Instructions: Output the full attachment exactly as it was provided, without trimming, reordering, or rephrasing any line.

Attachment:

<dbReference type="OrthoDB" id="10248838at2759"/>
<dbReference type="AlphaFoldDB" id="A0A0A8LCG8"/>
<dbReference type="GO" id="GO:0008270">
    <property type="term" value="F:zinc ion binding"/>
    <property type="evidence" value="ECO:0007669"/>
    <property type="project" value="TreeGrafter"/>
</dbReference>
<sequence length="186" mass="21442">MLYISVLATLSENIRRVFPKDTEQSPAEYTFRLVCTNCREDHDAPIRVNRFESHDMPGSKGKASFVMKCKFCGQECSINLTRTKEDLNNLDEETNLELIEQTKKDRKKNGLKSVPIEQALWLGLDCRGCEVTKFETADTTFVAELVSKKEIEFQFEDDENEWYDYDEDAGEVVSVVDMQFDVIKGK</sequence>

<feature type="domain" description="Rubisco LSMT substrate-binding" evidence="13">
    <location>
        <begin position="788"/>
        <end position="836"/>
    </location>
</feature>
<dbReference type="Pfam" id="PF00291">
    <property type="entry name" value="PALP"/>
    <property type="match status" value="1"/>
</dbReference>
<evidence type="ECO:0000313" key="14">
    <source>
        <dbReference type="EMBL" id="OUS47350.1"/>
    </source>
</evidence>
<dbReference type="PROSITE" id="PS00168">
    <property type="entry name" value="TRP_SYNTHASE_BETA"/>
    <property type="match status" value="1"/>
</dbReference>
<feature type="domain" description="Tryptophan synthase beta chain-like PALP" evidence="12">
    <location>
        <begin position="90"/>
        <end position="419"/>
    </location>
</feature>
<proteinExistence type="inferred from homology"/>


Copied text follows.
<dbReference type="OrthoDB" id="10248838at2759"/>
<dbReference type="AlphaFoldDB" id="A0A0A8LCG8"/>
<dbReference type="GO" id="GO:0008270">
    <property type="term" value="F:zinc ion binding"/>
    <property type="evidence" value="ECO:0007669"/>
    <property type="project" value="TreeGrafter"/>
</dbReference>
<sequence length="186" mass="21442">MLYISVLATLSENIRRVFPKDTEQSPAEYTFRLVCTNCREDHDAPIRVNRFESHDMPGSKGKASFVMKCKFCGQECSINLTRTKEDLNNLDEETNLELIEQTKKDRKKNGLKSVPIEQALWLGLDCRGCEVTKFETADTTFVAELVSKKEIEFQFEDDENEWYDYDEDAGEVVSVVDMQFDVIKGK</sequence>

<feature type="domain" description="Rubisco LSMT substrate-binding" evidence="13">
    <location>
        <begin position="788"/>
        <end position="836"/>
    </location>
</feature>
<dbReference type="Pfam" id="PF00291">
    <property type="entry name" value="PALP"/>
    <property type="match status" value="1"/>
</dbReference>
<evidence type="ECO:0000313" key="14">
    <source>
        <dbReference type="EMBL" id="OUS47350.1"/>
    </source>
</evidence>
<dbReference type="PROSITE" id="PS00168">
    <property type="entry name" value="TRP_SYNTHASE_BETA"/>
    <property type="match status" value="1"/>
</dbReference>
<feature type="domain" description="Tryptophan synthase beta chain-like PALP" evidence="12">
    <location>
        <begin position="90"/>
        <end position="419"/>
    </location>
</feature>
<proteinExistence type="inferred from homology"/>